Generally speaking, every patient undergoing breast augmentation surgery should understand that their anatomic starting point will limit the outcome of breast augmentation surgery.    In other words, a patient's starting anatomy will limit how large of a breast implant can be utilized safely. The use of a larger breast implant (than what is safely "allowed" by the patient's anatomy) can be problematic;  potential problems include breast implant displacement/malpostion issues ( such as bottoming out, lateral displacement, symmastia...)  and/or significant breast implant rippling/palpability.

Although it is not possible to provide you with definitive advice without an person evaluation, most patients are able to "go larger" at a second stage, once the breast tissues have expanded (after first-time breast augmentation).  Sometimes, during this revisionary surgery, adjustment of the breast implant capsules is also necessary to achieve the desired outcome.


Ultimately, careful communication of your goals (in my practice I prefer the use of goal pictures, direct examination/communication in front of a full-length mirror, and computer imaging) will be critical. 

Generally speaking, the best online advice I can give to ladies who are considering revisionary breast augmentation surgery (regarding breast implant size/profile selection) is:

1. Concentrate on choosing your plastic surgeon carefully. Concentrate on appropriate training, certification, and the ability of the plastic surgeon to achieve the results you are looking for. Ask to see lots of examples of his/her work.

2. Have a full discussion and communication regarding your desired goals with your plastic surgeon. This communication will be critical in determining breast implant size/type/profile will most likely help achieve your goals. 

In my practice, the use of photographs of “goal” pictures (and breasts that are too big or too small) is very helpful. I have found that the use of words such as “natural” or "D or DD cup” or "lots of underboob" etc means different things to different people and therefore prove unhelpful.

Also, as you know, cup size varies depending on who makes the bra; therefore, discussing desired cup size may also be inaccurate.

3. Once you feel you have communicated your goals clearly, allow your plastic surgeon to use his/her years of experience/judgment to choose the breast implant size/profile that will best meet your goals. Again, in my practice, this decision is usually made during surgery ( after the use of temporary intraoperative sizers). Viewing the patient's chest wall in the upright and supine positions, with temporary sizes in place, help select the best breast implant size/profile for the specific patient.

I hope this, and the attached link (dedicated to revisionary breast augmentation surgery concerns), helps. Best wishes.

Revision surgery for larger implant?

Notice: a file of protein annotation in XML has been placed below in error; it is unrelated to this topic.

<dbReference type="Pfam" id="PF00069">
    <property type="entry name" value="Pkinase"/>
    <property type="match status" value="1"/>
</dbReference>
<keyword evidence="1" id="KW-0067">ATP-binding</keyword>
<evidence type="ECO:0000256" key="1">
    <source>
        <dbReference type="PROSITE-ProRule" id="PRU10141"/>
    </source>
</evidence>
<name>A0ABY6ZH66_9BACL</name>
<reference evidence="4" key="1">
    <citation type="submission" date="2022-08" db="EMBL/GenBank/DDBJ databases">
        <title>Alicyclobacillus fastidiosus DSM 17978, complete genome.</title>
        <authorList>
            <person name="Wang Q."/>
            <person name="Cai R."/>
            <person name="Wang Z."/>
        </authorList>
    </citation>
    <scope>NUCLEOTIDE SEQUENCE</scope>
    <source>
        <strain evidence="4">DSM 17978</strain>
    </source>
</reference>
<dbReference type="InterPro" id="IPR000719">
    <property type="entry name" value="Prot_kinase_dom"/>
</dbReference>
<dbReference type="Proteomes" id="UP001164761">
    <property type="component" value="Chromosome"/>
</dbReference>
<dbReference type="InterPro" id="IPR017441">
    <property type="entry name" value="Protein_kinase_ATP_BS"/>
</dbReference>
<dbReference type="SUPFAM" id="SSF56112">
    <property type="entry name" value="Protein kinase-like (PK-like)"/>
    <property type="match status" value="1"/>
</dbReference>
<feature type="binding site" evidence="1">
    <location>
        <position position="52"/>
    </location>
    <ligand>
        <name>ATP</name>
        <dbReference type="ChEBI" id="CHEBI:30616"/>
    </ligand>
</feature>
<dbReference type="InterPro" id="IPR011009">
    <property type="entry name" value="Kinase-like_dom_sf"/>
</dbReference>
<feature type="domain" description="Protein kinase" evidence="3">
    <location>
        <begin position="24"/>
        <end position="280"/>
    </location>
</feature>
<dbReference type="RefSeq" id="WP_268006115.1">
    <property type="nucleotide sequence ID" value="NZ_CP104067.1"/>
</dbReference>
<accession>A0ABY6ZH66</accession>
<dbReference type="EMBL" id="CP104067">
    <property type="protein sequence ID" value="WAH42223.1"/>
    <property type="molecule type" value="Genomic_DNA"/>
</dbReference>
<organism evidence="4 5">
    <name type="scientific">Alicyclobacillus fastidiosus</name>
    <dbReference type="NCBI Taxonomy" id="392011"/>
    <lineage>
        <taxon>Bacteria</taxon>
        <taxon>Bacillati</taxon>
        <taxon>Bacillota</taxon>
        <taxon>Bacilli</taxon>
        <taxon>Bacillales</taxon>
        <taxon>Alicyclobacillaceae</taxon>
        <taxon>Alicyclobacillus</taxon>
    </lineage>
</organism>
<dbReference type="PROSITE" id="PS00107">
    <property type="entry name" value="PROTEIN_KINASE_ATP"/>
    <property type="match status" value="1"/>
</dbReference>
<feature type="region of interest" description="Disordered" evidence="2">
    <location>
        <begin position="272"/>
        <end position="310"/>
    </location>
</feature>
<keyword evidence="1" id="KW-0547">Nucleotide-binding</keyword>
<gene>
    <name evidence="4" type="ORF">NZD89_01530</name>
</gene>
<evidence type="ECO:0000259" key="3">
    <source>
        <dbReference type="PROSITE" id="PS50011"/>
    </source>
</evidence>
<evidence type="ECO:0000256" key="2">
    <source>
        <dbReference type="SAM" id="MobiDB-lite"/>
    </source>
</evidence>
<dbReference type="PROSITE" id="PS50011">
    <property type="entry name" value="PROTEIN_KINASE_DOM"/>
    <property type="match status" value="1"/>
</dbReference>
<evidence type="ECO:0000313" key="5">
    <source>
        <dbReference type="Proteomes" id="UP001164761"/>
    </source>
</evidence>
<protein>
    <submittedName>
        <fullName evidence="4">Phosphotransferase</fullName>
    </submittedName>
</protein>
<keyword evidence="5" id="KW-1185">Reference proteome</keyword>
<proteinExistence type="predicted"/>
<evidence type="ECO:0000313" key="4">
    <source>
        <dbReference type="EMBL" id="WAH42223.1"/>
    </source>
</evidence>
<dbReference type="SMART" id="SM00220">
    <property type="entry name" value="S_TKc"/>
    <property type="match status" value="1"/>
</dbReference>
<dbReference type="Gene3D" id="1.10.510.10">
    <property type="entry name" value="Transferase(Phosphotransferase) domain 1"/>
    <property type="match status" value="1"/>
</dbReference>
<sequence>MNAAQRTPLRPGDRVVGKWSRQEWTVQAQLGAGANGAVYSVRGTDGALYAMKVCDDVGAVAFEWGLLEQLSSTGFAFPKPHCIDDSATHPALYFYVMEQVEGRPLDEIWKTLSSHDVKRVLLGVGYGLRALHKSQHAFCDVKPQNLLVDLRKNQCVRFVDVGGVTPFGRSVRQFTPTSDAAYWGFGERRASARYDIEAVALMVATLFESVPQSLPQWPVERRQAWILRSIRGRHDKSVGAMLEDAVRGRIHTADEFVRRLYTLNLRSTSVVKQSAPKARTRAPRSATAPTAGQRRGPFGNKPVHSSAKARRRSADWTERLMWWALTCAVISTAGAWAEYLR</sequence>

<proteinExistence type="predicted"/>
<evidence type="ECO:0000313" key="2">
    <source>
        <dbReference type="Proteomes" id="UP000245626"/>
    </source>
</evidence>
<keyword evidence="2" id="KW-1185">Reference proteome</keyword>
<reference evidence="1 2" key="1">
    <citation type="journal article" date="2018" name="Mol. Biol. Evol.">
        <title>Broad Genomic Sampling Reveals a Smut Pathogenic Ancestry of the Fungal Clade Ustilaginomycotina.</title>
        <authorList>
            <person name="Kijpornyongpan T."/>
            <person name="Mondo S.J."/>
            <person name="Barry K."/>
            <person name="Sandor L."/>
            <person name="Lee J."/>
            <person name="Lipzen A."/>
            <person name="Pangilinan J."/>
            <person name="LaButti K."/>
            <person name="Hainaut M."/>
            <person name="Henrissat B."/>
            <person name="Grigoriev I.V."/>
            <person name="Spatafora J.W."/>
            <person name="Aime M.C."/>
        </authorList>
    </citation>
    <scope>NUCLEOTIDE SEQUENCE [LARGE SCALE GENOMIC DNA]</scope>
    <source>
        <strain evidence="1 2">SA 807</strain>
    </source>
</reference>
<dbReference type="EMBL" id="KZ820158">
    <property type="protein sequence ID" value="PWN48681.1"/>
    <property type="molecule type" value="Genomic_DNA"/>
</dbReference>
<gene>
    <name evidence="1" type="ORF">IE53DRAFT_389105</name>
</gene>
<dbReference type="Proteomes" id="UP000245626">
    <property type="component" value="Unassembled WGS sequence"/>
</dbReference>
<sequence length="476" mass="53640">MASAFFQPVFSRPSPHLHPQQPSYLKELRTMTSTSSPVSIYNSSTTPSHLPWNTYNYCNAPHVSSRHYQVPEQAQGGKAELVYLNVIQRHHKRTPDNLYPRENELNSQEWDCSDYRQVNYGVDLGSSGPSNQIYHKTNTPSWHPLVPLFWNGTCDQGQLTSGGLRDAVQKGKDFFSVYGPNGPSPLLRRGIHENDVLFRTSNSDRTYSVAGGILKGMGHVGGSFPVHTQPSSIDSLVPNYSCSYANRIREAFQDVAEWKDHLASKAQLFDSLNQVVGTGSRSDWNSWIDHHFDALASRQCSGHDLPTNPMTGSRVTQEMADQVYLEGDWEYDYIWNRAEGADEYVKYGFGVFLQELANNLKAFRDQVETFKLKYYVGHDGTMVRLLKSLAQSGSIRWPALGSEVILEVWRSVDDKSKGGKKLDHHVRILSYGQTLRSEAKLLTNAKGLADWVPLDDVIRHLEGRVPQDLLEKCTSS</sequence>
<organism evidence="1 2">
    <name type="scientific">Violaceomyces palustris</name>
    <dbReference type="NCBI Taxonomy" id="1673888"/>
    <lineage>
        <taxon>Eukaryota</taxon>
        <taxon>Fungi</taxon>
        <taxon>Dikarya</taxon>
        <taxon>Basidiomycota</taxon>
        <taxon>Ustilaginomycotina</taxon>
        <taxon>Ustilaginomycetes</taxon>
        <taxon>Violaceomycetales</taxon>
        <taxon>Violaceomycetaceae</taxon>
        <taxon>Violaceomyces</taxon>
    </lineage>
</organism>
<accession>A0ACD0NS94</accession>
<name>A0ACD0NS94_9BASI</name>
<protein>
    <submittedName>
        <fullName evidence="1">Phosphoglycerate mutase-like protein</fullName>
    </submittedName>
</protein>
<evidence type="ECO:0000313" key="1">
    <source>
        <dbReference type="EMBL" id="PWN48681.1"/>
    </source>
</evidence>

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Thank you for your question.

There is truly no way of saying whether you could have gone bigger during your first breast augmentation without an in-person exam.

Please realize that implant size has to be tailored to your breast boundaries and characteristics in what we surgeons call tissue-based planning. In this planning, we record your breast base width, the distance from the nipple to inframammary fold on stretch, and the amount of skin stretch in the breast skin near the nipple. These measurements among others allows us to choose an implant size that adequately fills your breasts providing a natural, and aesthetic look. Overly filling the breasts beyond their limitations can result in not only unnatural looking breasts, but also a multitude of problems such as, bottoming out (i.e., an empty upper pole, high positioned nipple), double bubble deformity, implant malposition, implant visibility, breast sagging, and breast tissue wasting, excessive thinning of breast skin, nipple hypersensitivity, or loss of nipple sensation, etc.

By looking at your photos, it seems as though the implants fit your breasts proportionately. The skin seems tight and perky. However without an in-person exam, we can never say anything conclusively.

Now if you decide to go larger, you may risk losing the perfect results you currently have. Depending how much you want to increase your implant size, nothing can be said.

I kindly suggest that you revisit the same surgeon and clearly communicate your wishes to get larger breasts.

Hopefully something can be done for you.

Best of luck!

These answers are for educational purposes and should not be relied upon as a substitute for medical advice you may receive from your physician. If you have a medical emergency, please call 911. These answers do not constitute or initiate a patient/doctor relationship.